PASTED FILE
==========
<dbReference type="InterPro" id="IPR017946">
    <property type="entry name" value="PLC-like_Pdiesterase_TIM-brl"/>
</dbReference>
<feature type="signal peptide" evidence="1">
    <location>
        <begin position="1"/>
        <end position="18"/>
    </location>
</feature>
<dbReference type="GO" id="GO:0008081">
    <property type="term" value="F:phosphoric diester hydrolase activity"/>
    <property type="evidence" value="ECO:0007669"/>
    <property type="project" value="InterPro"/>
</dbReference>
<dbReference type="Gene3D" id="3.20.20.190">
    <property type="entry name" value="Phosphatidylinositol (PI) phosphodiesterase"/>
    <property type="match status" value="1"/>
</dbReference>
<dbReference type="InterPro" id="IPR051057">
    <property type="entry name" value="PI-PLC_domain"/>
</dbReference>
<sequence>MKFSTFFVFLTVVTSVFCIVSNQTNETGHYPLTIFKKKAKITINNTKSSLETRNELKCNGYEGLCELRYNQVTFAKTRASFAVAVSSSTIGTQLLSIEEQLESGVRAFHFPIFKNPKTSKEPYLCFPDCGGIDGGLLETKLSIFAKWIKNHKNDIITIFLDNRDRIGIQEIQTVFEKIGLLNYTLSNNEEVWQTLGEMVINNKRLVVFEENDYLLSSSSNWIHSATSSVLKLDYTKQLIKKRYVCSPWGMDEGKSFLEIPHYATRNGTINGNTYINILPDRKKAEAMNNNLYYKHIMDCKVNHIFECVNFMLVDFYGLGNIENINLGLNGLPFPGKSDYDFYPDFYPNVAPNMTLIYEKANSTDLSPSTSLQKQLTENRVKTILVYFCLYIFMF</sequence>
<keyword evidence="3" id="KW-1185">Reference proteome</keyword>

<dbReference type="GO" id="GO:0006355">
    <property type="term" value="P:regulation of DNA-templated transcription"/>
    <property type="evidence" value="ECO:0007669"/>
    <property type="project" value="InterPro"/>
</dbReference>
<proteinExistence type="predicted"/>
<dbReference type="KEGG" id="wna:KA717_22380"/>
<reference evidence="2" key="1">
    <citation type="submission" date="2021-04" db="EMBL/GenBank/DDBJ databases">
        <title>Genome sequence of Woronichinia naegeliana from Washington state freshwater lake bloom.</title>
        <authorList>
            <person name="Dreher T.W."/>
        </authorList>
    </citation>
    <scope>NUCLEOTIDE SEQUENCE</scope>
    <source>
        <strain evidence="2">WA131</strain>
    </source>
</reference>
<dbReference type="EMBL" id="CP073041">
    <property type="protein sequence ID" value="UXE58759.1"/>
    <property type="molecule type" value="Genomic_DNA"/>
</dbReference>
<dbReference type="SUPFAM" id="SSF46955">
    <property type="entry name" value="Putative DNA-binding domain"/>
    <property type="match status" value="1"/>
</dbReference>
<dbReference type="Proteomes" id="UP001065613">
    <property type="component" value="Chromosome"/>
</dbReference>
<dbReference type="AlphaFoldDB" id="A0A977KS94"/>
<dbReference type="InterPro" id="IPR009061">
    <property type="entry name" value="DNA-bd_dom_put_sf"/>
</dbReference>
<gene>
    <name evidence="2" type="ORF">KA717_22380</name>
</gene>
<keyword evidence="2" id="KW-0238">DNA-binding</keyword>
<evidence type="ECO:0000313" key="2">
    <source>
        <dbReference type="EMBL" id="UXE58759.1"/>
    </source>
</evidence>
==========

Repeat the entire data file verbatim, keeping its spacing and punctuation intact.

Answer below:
<dbReference type="InterPro" id="IPR017946">
    <property type="entry name" value="PLC-like_Pdiesterase_TIM-brl"/>
</dbReference>
<feature type="signal peptide" evidence="1">
    <location>
        <begin position="1"/>
        <end position="18"/>
    </location>
</feature>
<dbReference type="GO" id="GO:0008081">
    <property type="term" value="F:phosphoric diester hydrolase activity"/>
    <property type="evidence" value="ECO:0007669"/>
    <property type="project" value="InterPro"/>
</dbReference>
<dbReference type="Gene3D" id="3.20.20.190">
    <property type="entry name" value="Phosphatidylinositol (PI) phosphodiesterase"/>
    <property type="match status" value="1"/>
</dbReference>
<dbReference type="InterPro" id="IPR051057">
    <property type="entry name" value="PI-PLC_domain"/>
</dbReference>
<sequence>MKFSTFFVFLTVVTSVFCIVSNQTNETGHYPLTIFKKKAKITINNTKSSLETRNELKCNGYEGLCELRYNQVTFAKTRASFAVAVSSSTIGTQLLSIEEQLESGVRAFHFPIFKNPKTSKEPYLCFPDCGGIDGGLLETKLSIFAKWIKNHKNDIITIFLDNRDRIGIQEIQTVFEKIGLLNYTLSNNEEVWQTLGEMVINNKRLVVFEENDYLLSSSSNWIHSATSSVLKLDYTKQLIKKRYVCSPWGMDEGKSFLEIPHYATRNGTINGNTYINILPDRKKAEAMNNNLYYKHIMDCKVNHIFECVNFMLVDFYGLGNIENINLGLNGLPFPGKSDYDFYPDFYPNVAPNMTLIYEKANSTDLSPSTSLQKQLTENRVKTILVYFCLYIFMF</sequence>
<keyword evidence="3" id="KW-1185">Reference proteome</keyword>

<dbReference type="GO" id="GO:0006355">
    <property type="term" value="P:regulation of DNA-templated transcription"/>
    <property type="evidence" value="ECO:0007669"/>
    <property type="project" value="InterPro"/>
</dbReference>
<proteinExistence type="predicted"/>
<dbReference type="KEGG" id="wna:KA717_22380"/>
<reference evidence="2" key="1">
    <citation type="submission" date="2021-04" db="EMBL/GenBank/DDBJ databases">
        <title>Genome sequence of Woronichinia naegeliana from Washington state freshwater lake bloom.</title>
        <authorList>
            <person name="Dreher T.W."/>
        </authorList>
    </citation>
    <scope>NUCLEOTIDE SEQUENCE</scope>
    <source>
        <strain evidence="2">WA131</strain>
    </source>
</reference>
<dbReference type="EMBL" id="CP073041">
    <property type="protein sequence ID" value="UXE58759.1"/>
    <property type="molecule type" value="Genomic_DNA"/>
</dbReference>
<dbReference type="SUPFAM" id="SSF46955">
    <property type="entry name" value="Putative DNA-binding domain"/>
    <property type="match status" value="1"/>
</dbReference>
<dbReference type="Proteomes" id="UP001065613">
    <property type="component" value="Chromosome"/>
</dbReference>
<dbReference type="AlphaFoldDB" id="A0A977KS94"/>
<dbReference type="InterPro" id="IPR009061">
    <property type="entry name" value="DNA-bd_dom_put_sf"/>
</dbReference>
<gene>
    <name evidence="2" type="ORF">KA717_22380</name>
</gene>
<keyword evidence="2" id="KW-0238">DNA-binding</keyword>
<evidence type="ECO:0000313" key="2">
    <source>
        <dbReference type="EMBL" id="UXE58759.1"/>
    </source>
</evidence>